British artist Jeremy Deller is known not for the objects he makes but for the events he facilitates - Acid Brass (1997), for example, which involved re-scoring a set of House classics for a brass band. He brings different artists, institutions or groups together to create something unexpected, and if he succeeds it is because the event usually demonstrates illuminating links between seemingly disparate phenomena. In many ways, his practice is that of a curator, and since curators currently enjoy a curiously high profile within the art world this makes him a rather topical figure.
However, like any curated project, the core of Deller's show 'Unconvention' lay not in the diverse art works and participants which it embraced, but in the organising principle through which they came to be chosen. And in this case it was an apparently eccentric one: the show reflected the artistic, social and political concerns of the band Manic Street Preachers. This strategy is typical of Deller, who uses popular music as a kind of lightning conductor, and who has been attracted before to the network of people and ideas that surround the Welsh superstars.
The gallery was hung with work by artists from Edvard Munch to Jenny Saville, along with images by a number of photo-journalists, from a classic Robert Capa photo-essay about life in the Welsh Valleys to a horrific photograph taken by Kevin Carter during the recent famine in Somalia. Also included were collections of ephemera dedicated to the Spanish Civil War, to Welsh participation in the International Brigade, and to the rag-bag of radical activity that can be traced to the Situationist International.
'Unconvention' was also a gathering. During its first weekend, the exhibition played host to a kind of fair, with stalls manned by a number of pressure groups and co-operatives, including Amnesty International, the Artists' Collective Inventory and the satirical Internet magazine Wales Watch. Other happenings included a speech by the miners' leader Arthur Scargill and a sublime concert by the Pendyrus Male Choir - all of which found their way back into the body of the exhibition through the show's proliferating archive.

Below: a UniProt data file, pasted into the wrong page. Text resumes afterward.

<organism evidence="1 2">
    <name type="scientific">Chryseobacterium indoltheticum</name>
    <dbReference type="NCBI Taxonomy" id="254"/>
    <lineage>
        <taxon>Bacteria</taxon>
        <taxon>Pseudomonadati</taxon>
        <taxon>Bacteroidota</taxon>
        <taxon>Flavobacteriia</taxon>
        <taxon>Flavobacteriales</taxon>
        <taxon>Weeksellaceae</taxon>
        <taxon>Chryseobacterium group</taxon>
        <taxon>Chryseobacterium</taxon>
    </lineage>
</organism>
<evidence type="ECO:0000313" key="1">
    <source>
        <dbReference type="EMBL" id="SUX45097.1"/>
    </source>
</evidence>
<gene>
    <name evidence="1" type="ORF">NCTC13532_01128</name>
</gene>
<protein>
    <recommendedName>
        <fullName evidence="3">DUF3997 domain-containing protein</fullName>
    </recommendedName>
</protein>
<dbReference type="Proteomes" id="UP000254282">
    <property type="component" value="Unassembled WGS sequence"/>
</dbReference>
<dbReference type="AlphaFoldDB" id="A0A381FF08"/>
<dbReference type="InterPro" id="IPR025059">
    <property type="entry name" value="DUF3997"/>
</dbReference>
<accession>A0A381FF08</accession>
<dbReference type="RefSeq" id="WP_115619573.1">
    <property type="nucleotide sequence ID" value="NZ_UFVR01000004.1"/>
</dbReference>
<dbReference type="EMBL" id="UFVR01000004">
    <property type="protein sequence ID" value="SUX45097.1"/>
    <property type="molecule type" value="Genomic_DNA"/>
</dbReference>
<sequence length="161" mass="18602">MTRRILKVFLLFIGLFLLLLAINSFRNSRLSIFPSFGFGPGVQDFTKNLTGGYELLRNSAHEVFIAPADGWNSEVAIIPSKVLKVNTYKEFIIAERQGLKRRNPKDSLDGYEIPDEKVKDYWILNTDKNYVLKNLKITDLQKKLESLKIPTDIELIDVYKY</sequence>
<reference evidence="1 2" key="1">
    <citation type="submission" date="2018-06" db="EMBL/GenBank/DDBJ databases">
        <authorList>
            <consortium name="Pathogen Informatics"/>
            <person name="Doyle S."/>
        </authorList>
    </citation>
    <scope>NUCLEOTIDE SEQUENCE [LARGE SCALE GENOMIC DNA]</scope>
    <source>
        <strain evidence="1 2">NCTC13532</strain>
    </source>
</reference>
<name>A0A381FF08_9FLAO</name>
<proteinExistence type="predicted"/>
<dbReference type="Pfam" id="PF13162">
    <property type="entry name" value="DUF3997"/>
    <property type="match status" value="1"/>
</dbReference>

But if the Manics provided the organising principle behind the show, then they were also curiously absent from it. Some of the art works and participants had obvious links to the band's words, music or graphics - a painting by Jenny Saville, for example, is reproduced on one of their album covers, while the song 'If You Tolerate This Your Children Will Be Next' takes its title from a propaganda poster from the Spanish Civil War. But other exhibits must have puzzled even the most ardent of fans, and, by choosing not to provide a key to the show, Deller created an environment in which personal readings and connections could proliferate.
However, even if the viewer wasn't guided through the exhibition it didn't mean that the show was without its themes. 'Unconvention' included partial histories of Wales, of war and suffering around the world, of social and political protest, of art's ability to inspire both personal introspection and group solidarity. The overarching theme was that of commitment in the broadest sense - a theme signalled by the Ché Guevara quote that Deller used to frame the show: 'A true Revolutionary is motivated by great feelings of Love.'
Few people could fail to find this theme moving, but the real distinction of 'Unconvention' lay in the interaction of such ideas with the show's framework. The exhibition wove a mass of social, political and artistic material into a single exhortation, while refusing to offer a clear point of origin for its message. The concerns and interests of the Manic Street Preachers may have inspired the show, but the image of them which was generated appeared to be an inevitably impossible construct.
The question that remains is the role of Deller. The fact that his projects return to particular territories could be used to locate him as a fan - as presumably he is not immune to the ecstatic pleasures that the individual gains from merging with pop stars. However, as he is also a candidate for author, Deller implicates himself within his own critique of celebrity. 'Unconvention' may have been his show, but he couldn't contain it. The curator is, after all, almost as much a fiction as the rockstar.